The next day, Erin is let go by her university as the YouTube video Holtzman put up makes the circuit. Erin goes to see Abby to try to get work there, but the dean of Abby’s university, after learning that the department still exists, cuts all funding. Abby and Holztman take the equipment and follow Erin out. They decide to try getting into business; Holtzman has created a few devices that need field testing anyway. Their first stop is a former firestation, the same one from the original movie. On hearing the monthly rent, the next stop is an office over the Chinese restaurant Abby regularly orders from.
Meanwhile, in the New York subway, MTA worker Patty Tolan spies someone disappearing off the platform and into the tunnel. Patty chases him, warning him that the train is coming. She stops when she sees a spectral entity floating above the tracks. She contacts the Ghostbusters and shows them where she saw the ghost. Holtzman gives Erin her new device, a proton pack that should be able to catch the ghost. There are some problems, including range and recoil, and the women have to get out of the tunnel before the next train arrives.
Patty joins the team, providing the Ghostbusters someone who knows the history of New York City and a vehicle on loan from her uncle. Their big break comes when a ghost is reported at a heavy metal concert. The Ghostbusters arrive in their new car, a hearse from Patty’s uncle that has been repainted by Holtzman. They split up inside the concert hall, searching for the ghost. Patty finds a room full of mannequins and, knowing horror movies and possibly Doctor Who, walks away from the room full of potential nightmares. The ghost, inhabiting one of the mannequins, follows her.
The four Ghostbusters make short work of the mannequin, but the ghsot flees upwards, through the ceiling and into the concert. While at first the audience and the act on stage think its all part of the performance, things change when the ghost tosses the lead singer into the stack of amps. The Ghostbusters arrive and spread out, with Patty moshing over the audience to get into position and Abby not having the same luck. The first shots miss, and the ghost lands on Patty. With careful aim, Holtzman hits the ghost and pulls it off Patty, allowing the others to trap it with their pack. Holtzman sends out her latest investion, the ghost trap, and seals the ghost away.
The success at the concert leads to more calls. Erin hires a new secretary, Kevin Beckman, played by Chris Hemsworth. Unlike Janine in the original movie, where she was the best receptionist the Ghostbusters could afford on the cheap, Kevin was hired by Erin solely to be eye candy. Kevin has trouble with answering phones. Business picks up, but the Ghostbusters realize there’s a pattern to where the ghosts are appearing and track it on a map. Each sighting occurred on a ley line, and the intersection of two ley lines is where the most powerful one will appear. They also recognize the one constant in each sighting, a bellhop named Rowan, played by Neil Casey.
Rowan sees himself as an underappreciated genius and will show the world otherwise. The Ghostbusters close in on him and find his lair in the basement of the hotel, the Mercado. Rowan tries to tell the Ghostbusters about how difficult it is for him to get anywhere in the world**, and apparently commits suicide over being brought in by the police. While searching his equipment, Erin finds a copy of the book she and Abby wrote and takes it along with her.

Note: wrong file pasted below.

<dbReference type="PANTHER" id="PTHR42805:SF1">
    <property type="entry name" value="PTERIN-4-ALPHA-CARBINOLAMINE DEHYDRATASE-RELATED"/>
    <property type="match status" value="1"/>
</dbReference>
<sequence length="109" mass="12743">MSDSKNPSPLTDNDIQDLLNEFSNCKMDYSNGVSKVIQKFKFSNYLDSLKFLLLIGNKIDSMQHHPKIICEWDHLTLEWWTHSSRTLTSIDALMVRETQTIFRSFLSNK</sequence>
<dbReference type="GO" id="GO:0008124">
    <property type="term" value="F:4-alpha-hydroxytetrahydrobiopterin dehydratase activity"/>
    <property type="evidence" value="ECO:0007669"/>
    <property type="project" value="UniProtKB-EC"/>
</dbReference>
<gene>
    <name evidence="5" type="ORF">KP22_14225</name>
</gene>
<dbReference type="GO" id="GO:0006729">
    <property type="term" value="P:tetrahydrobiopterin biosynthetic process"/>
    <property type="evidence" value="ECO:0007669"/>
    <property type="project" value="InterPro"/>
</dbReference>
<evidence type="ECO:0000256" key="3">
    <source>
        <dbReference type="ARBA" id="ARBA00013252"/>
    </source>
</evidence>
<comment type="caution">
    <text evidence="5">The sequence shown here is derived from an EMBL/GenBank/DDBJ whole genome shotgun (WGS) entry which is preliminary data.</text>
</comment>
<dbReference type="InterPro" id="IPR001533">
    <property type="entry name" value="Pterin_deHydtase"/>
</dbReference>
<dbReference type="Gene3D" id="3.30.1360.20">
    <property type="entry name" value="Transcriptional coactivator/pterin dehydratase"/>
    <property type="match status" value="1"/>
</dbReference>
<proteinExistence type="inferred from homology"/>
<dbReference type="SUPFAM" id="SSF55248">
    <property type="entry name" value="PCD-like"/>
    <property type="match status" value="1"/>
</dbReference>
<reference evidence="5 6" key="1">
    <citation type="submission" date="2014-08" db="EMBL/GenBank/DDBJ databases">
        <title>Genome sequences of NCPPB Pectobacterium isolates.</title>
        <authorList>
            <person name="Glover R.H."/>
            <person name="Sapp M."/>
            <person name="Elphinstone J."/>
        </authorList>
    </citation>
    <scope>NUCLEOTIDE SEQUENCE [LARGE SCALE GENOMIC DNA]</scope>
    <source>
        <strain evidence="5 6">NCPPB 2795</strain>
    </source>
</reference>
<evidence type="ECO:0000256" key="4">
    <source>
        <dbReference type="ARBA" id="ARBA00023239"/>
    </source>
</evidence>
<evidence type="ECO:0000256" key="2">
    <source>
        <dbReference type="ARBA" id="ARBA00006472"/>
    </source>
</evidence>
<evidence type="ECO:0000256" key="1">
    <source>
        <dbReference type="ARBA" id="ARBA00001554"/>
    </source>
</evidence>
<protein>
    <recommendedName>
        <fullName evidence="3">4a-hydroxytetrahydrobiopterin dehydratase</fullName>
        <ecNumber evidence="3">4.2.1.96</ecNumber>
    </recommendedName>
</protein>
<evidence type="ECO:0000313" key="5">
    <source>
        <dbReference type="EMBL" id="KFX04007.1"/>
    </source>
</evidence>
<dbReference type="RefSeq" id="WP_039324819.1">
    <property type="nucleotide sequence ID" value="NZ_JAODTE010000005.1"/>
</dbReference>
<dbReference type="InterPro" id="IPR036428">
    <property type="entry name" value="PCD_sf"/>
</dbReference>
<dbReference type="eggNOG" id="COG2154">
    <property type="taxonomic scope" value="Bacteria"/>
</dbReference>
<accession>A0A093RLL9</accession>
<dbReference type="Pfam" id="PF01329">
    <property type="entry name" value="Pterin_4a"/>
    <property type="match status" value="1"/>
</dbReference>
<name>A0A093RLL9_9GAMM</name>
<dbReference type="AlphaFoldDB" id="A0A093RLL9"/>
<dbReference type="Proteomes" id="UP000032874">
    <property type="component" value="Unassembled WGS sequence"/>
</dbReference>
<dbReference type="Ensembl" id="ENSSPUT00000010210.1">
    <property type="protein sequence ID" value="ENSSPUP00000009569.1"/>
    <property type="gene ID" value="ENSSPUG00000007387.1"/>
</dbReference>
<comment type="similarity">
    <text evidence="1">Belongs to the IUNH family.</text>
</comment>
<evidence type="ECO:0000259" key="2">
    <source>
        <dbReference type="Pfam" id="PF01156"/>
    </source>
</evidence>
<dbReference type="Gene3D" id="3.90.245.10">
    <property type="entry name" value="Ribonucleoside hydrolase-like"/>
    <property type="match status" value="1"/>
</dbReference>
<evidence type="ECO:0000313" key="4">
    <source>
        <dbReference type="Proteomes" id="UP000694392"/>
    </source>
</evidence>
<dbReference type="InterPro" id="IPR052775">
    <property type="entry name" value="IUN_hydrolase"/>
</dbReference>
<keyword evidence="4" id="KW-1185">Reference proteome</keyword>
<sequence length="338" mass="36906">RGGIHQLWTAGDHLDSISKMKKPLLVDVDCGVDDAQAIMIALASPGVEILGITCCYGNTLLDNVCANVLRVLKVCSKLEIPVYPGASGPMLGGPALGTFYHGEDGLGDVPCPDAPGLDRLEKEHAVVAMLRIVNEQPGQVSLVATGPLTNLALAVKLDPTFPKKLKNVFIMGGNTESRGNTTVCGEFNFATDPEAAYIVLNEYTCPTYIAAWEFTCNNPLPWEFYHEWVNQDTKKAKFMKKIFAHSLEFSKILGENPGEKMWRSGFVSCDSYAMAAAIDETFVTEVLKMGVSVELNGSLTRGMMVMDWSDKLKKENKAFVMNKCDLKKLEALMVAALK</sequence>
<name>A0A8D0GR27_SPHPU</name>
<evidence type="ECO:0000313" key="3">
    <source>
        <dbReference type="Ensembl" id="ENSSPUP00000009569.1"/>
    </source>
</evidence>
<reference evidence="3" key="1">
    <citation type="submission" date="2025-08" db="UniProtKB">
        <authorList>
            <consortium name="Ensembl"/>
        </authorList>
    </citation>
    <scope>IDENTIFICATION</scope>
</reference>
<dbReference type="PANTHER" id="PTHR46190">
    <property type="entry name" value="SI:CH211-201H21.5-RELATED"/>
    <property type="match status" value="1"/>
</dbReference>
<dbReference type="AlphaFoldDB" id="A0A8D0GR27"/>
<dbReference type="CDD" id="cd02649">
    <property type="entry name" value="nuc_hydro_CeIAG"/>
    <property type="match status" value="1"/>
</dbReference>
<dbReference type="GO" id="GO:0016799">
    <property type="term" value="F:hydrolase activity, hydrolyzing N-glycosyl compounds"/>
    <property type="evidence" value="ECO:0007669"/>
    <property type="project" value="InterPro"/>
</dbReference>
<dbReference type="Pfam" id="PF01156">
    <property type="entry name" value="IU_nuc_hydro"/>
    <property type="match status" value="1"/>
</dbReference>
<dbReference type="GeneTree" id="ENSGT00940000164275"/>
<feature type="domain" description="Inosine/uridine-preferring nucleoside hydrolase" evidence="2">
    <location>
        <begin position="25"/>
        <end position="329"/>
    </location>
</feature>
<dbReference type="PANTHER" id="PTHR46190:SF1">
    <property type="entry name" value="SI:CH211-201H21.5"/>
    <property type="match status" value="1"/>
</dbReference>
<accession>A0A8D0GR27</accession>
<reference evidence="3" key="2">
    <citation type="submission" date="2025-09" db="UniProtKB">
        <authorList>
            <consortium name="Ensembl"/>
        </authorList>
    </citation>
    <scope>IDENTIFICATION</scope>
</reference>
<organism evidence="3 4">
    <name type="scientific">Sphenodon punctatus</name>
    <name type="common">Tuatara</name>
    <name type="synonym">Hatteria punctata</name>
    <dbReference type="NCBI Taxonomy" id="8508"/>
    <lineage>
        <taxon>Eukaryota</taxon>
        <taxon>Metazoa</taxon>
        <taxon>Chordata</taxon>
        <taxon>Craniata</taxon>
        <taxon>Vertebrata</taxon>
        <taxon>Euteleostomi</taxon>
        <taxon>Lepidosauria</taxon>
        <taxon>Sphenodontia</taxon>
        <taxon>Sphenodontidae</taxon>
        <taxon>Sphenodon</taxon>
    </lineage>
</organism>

That night, Erin reads through the book she found and sees the annotations Rowan has made, which includes him killing himself then returning. She runs out to warn the mayor to evacuate the city. At the Ghostbusters’ office, Abby, working late, has her own encounter with a ghost. She manages to elude it, but it flies away. The ghost, Rowan, instead takes over Kevin’s body. Abby brings in Holtzman and Patty. Unable to reach Erin, the three women head down to the Mercado in Times Square.
Along the way, the three women in the new Ecto-1 stop to bust a ghost at a hotdog stand. Slimer, however, turns the tables and steals Ecto-1, going off on a joy ride. The three Ghostbusters run the rest of the way to Times Square to face off against the denizens of Times Square of yore, including a ghostly version of the Macy’s Thanksgiving Day Parade of the Twenties.** The Ghostbusters destroy most of the balloons but one, good old Stay-Puft himself, lands on them. Balloons being balloons, though, are not match to Swiss Army knives, as Erin demonstrates.
Reunited, the four women turn to get through the mass of ghosts under Rowan’s command. Holtzman’s inventions all come out, from the ghost shredder used by Patty to proton grenades thrown by Abby to twin pistol-sized proton packs that Holtzman kept for herself. They fight through the ghosts to face off against Rowan. Being magnanimous in apparent victory, Rowan gives the Ghostbusters the choice of his final form. Patty chooses the cute little harmless ghost in their logo. Rowan agrees, and turns into a cartoon version of the logo before growing into a far more sinister version.
As can be seen above, the plots of both movies are similar. Both have a being manipulating spectral energy to gain power and destroy the world. In the original, the being was the extraplanar Gozer the Gozerian. In the reboot, the being was more mundane but also more typical of the problems women in the real world face. The devices are the same, given updates and more flashing lights in the new movie but still recognizable as what they are. The reboot also pulls ideas from the existing franchise, including the cartoon. Rowan’s rampage at the end of the movie is similar to the opening credits of the cartoon. The cartoon also gave direction to Slimer’s appearance in the reboot and may have been the source for the idea of the strong recoil the proton accelerators have.